When Consumer Confusion Leads to Lawsuits
Analysis Group affiliate Donna Hoffman discusses the role of Internet search in the purchase process, the potential for consumer confusion and lawsuits, and inferences experts can make from their analyses of online search data. She is a marketing professor at the University of California, Riverside, and an expert in digital commerce, Internet marketing, and online consumer behavior.
How do online searches factor into consumer confusion?
Consumers search for product information online by typing keywords into various search engines, which use proprietary algorithms for generating results that are both sponsored (paid) and organic (unpaid). The consumer might start with something general, like “shoes,” and as she gathers information and moves toward the decision to buy, the keywords may become more detailed, like “hiking shoes” and “Company A hiking shoes.” If a competitor has used Company A’s trademark as a keyword online, consumers looking for Company A’s site may be misdirected to the competitor’s site instead. This is where questions of confusion and, potentially, infringement come in.
“It’s a painstaking process: segmenting and categorizing keyword searches, comparing them to benchmarks, and mapping them to purchase-process stages.”
— Professor Donna Hoffman
How are search engine data used in court when claims of infringement arise?
Experts can analyze keywords and associated web activity to help demonstrate the extent to which the use of trademarked keywords created consumer confusion at various stages in the purchasing process, potentially affecting sales and profits. They can look at the keywords firms buy to influence paid searches, the keywords firms embed in their web pages to influence organic searches, the number of visits to a website generated by particular keyword searches, and consumers’ behaviors once they reach certain sites using specific keywords.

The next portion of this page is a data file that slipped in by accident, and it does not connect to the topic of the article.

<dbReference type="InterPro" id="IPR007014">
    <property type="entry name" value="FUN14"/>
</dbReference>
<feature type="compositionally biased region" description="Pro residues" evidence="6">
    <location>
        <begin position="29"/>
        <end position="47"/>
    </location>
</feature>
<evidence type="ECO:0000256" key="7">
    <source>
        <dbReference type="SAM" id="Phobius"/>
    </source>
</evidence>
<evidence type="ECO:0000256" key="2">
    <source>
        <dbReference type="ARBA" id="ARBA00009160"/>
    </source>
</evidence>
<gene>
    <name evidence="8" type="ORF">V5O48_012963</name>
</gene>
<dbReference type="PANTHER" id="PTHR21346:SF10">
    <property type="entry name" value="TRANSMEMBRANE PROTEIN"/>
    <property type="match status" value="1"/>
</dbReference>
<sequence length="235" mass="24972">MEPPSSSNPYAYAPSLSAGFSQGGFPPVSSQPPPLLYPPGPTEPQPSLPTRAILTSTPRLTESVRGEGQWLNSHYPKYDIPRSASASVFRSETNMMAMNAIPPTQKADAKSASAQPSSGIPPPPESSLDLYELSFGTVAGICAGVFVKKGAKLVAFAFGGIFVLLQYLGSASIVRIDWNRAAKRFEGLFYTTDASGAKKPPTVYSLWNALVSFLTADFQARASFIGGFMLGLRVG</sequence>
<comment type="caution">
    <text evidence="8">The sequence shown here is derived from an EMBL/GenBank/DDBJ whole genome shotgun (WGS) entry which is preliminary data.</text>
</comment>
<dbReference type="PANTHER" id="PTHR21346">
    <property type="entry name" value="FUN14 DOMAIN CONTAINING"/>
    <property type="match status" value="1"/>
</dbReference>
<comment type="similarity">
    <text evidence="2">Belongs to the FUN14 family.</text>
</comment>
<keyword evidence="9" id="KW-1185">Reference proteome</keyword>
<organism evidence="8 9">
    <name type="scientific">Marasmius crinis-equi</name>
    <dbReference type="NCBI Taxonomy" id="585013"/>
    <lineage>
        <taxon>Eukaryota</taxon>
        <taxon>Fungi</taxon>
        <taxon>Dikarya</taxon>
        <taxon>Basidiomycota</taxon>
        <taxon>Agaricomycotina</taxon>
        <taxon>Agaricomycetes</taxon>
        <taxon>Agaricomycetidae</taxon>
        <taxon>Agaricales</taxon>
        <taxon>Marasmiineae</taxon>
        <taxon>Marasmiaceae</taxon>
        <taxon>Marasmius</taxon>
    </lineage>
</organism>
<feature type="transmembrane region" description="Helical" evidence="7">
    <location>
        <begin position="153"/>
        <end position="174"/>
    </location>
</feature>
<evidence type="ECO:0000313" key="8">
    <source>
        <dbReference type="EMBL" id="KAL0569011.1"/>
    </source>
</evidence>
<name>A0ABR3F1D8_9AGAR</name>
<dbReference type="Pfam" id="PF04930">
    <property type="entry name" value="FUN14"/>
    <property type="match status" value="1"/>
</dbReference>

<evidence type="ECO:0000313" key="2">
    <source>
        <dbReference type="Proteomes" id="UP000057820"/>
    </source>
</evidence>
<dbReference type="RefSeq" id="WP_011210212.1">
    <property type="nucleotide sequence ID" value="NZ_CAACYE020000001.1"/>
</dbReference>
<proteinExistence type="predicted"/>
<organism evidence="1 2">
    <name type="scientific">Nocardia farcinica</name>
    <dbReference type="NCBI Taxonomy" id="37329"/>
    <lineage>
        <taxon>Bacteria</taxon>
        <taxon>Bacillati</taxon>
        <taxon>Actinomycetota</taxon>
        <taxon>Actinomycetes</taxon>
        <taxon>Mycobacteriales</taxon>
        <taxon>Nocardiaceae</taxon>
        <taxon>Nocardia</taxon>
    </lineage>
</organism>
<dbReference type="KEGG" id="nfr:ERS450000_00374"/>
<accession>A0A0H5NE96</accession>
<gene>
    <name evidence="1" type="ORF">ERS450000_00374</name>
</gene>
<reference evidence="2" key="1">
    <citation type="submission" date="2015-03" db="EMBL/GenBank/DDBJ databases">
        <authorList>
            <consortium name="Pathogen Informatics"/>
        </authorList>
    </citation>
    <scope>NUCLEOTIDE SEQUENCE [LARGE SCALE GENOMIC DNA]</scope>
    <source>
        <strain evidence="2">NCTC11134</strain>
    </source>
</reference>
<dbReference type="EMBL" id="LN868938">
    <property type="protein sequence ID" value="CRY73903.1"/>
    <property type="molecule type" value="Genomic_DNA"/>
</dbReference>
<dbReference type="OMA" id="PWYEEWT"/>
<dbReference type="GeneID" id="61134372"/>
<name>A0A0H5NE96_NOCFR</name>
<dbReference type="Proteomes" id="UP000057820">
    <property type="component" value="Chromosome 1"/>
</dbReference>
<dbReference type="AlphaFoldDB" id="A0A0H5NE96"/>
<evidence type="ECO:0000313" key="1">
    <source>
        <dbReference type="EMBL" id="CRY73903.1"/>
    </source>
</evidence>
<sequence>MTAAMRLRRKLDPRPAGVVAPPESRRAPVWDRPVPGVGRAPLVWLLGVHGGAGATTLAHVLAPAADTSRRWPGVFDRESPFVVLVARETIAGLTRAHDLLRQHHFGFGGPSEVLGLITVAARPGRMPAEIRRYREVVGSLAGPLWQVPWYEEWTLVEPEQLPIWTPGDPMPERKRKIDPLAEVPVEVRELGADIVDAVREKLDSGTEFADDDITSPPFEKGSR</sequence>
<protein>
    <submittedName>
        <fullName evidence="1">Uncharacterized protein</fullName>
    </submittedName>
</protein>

It’s a painstaking process: segmenting and categorizing keyword searches, comparing them to benchmarks, and mapping them to purchase-process stages. These analyses require expertise in both consumer behavior and statistics.
Can you share an example?
I was recently retained by an auto parts company that had trademarked its name and alleged that a competitor’s use of a permutation of that name was infringing, confusing customers, and diverting sales. Interestingly, the parties had foreseen the likelihood of confusion and entered into a contract that would have barred our client from using even its own name in the competitor’s limited geographic service area. The competitor countered that our client had breached this contract, resulting in consumer confusion and lost sales in that area.
How were search engine data used?
I worked with a team led by Vice President Peter Hess to examine how many visits to both companies’ websites were generated by search strings containing our client’s trademarked keywords and allegedly infringing permutations used by the competitor. We found that a significant number of visits to the competitor’s site generated through those searches were likely the result of consumer confusion. A relatively high share of visitors who used those keywords left the competitor’s site immediately, or stayed only a short period of time and viewed relatively few pages compared with visitors to our client’s site using those same keyword searches. These patterns were more pronounced for more-detailed searches than for generic ones, suggesting that greater confusion was happening closer to the final stages of the purchase.
These results were consistent with other evidence indicating that consumers had mistakenly bought from the competitor. ■